Electric vehicle (EV) charging company Volta Inc. has expanded its collaboration with Walgreens to install 1,000 fast charging stalls at more than 500 drug stores in the U.S.
Volta’s charging station strategy centers on installing stations where consumers live, shop, work and play. The company has been working with Walgreens since 2019 and has charging stations across 49 of its stores. The new deal would expand the number of charging stations by 10 times the current capacity.
Volta said this next phase will provide Walgreens customers with quick charging as well as a way for Walgreens to boost advertising as the Volta charging stations include large-format digital screens for reaching shoppers before or after they enter the store or when recharging an EV.
EV charging rising
New EV charging infrastructure is coming globally as demand for EVs increases. In fact, experts believe operators will increase charging infrastructure at a much higher rate than the demand for hydrocarbon fuels that grew steadily over the previous 120 years.
New EVs are coming due to the automotive industry’s largest transition in its history, moving to electrified models primarily and moving away from traditional gasoline powered models by 2040. To meet this upcoming demand, more EV charging stations will not just be needed but will be critical for this transition to become a reality.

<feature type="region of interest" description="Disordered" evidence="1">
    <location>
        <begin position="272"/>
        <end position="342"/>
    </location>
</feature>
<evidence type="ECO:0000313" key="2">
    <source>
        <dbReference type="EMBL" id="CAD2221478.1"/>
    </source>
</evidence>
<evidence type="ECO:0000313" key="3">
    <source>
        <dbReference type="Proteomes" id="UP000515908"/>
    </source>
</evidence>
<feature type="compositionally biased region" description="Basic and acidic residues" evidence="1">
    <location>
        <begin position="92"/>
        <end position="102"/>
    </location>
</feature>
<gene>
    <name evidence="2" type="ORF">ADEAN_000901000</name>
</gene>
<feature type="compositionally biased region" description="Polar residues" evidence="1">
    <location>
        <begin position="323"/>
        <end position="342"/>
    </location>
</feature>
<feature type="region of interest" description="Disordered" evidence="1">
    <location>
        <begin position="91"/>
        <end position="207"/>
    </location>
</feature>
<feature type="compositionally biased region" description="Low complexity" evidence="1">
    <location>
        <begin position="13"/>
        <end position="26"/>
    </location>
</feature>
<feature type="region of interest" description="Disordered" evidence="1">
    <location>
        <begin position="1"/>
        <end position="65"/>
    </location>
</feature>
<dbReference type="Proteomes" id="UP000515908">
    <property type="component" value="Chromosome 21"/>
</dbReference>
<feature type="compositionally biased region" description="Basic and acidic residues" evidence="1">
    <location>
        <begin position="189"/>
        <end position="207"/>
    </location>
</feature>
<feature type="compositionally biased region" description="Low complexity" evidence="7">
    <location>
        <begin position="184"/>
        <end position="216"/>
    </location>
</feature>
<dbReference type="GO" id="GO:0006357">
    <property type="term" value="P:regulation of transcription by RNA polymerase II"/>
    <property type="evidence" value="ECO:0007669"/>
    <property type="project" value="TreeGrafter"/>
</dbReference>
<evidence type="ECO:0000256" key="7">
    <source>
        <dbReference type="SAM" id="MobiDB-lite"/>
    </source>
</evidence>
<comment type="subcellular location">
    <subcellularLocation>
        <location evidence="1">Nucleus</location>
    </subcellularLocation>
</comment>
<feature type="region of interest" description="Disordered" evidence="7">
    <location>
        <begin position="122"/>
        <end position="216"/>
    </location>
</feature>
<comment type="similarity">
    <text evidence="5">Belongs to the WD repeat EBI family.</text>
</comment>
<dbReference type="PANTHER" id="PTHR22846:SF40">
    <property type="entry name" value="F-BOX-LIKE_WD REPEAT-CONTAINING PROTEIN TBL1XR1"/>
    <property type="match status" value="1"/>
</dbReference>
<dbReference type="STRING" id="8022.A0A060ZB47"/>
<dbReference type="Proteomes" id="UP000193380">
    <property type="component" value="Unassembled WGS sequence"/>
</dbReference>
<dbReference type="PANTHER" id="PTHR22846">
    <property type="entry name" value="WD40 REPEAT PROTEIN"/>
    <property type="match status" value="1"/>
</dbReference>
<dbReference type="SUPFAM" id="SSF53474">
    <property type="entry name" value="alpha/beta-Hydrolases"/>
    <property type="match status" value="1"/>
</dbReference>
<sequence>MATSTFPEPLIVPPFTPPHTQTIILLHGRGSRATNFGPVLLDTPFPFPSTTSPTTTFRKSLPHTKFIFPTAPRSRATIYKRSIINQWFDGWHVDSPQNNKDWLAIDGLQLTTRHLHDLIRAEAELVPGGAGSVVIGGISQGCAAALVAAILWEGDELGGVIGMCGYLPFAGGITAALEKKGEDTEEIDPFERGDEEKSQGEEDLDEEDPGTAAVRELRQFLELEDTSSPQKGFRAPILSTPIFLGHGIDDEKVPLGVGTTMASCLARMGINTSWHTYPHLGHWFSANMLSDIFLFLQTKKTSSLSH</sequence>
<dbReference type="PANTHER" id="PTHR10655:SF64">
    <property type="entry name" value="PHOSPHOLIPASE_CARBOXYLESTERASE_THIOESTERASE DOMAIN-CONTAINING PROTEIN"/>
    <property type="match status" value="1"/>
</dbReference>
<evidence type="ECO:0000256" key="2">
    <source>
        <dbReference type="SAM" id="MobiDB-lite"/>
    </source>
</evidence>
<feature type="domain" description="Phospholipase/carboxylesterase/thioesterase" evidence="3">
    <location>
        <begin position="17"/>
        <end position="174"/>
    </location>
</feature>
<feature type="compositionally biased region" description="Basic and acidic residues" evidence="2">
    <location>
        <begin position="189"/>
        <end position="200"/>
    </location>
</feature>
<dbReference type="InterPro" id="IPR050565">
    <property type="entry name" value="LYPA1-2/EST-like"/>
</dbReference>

Globally by 2030, there will be 125 million to 220 million EVs on the roads. As such, EV charging installation is not just strategically important, it is necessary to the success of the transition to EVs.
The good news is that new charging stations are coming online quickly with traditional players starting to get involved such as Shell vowing to install 500,000 stations by 2025 and BP expanding charging points with a recent $7 million investment in IoTecha. BP plans to provide more than 70,000 EV charging points worldwide by 2030.
Additionally, the Biden Administration is not only planning to transition government vehicles to all-electric models, but it also intends to build more than 550,000 charging points to aid in the transition.
Growth in home charging
Meanwhile, EV charging at home is forecast to exceed $16 billion globally by 2026, up from $3.4 billion last year, according to new data from Juniper Research.
This equates to a growth of 390% over the next five years driven by the automotive sector’s transition to electrified models.
However, a lack of access to charging at home for urban residents could be a major issue moving forward as many consumers do not have access to off-street parking. Juniper said that charging vendors and automotive OEMs should work to make home charging central to the EV transition given the high costs of public charging networks and the issues of off-street parking.
Additionally, more than 21 million households will be charging EVs using a home wallbox by 2026, up from just 2 million in 2021.
“Home wallboxes are convenient and lower cost than alternatives, with the onus being on both car manufacturers and governments to support home charging roll-outs to secure the future of electric mobility,” said Nick Maynard, researcher at Juniper.